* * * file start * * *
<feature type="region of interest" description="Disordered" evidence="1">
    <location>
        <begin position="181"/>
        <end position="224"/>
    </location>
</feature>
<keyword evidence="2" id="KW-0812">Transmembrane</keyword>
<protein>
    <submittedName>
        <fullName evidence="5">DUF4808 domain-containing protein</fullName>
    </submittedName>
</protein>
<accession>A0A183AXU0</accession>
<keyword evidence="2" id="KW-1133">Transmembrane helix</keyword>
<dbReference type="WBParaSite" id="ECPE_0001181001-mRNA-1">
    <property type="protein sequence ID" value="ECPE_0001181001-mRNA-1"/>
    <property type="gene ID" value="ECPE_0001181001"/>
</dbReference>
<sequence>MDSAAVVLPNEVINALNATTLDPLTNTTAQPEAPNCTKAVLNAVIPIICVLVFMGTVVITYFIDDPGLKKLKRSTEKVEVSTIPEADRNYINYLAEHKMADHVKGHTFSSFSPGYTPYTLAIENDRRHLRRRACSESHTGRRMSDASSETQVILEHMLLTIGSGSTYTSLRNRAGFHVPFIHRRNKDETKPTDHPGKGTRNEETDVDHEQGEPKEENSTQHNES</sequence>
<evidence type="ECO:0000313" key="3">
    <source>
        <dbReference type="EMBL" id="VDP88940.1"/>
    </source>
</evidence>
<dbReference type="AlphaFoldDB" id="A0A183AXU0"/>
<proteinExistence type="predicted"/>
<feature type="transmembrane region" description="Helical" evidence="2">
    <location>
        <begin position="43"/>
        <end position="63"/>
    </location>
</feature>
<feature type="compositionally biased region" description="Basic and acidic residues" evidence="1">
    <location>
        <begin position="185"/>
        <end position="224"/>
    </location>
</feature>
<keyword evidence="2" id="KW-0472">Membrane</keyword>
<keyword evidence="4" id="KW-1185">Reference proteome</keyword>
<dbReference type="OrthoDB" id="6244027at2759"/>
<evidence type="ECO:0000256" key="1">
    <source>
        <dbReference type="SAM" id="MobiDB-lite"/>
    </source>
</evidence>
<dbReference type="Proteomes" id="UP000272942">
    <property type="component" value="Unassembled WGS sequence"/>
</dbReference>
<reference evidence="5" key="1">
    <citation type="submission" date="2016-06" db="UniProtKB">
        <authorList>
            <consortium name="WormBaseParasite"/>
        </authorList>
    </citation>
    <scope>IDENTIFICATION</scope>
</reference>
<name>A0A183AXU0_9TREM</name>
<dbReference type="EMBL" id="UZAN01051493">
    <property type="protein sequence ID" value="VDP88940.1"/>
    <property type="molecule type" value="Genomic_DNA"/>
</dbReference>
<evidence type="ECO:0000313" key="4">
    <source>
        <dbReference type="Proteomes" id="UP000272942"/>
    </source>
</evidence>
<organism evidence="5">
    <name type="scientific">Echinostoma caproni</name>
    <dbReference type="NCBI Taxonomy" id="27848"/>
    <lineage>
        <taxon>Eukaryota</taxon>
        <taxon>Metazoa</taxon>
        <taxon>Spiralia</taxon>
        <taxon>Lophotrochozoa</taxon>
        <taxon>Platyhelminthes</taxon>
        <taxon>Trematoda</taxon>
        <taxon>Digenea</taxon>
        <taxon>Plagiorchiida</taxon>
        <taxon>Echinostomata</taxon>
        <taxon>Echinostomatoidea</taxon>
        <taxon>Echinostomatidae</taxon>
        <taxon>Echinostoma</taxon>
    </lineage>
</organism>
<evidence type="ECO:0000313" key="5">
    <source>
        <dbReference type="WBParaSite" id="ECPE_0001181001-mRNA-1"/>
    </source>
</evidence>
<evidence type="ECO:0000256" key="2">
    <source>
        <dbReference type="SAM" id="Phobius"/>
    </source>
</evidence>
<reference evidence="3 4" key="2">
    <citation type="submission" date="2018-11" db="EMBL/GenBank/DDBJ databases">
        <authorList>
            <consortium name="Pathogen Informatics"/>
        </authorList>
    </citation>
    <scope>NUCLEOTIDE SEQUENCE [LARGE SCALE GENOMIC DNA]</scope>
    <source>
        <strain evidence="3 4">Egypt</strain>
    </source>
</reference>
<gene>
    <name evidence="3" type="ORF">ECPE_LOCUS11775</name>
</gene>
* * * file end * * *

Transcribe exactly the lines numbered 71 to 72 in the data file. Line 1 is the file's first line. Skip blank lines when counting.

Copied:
    <lineage>
        <taxon>Eukaryota</taxon>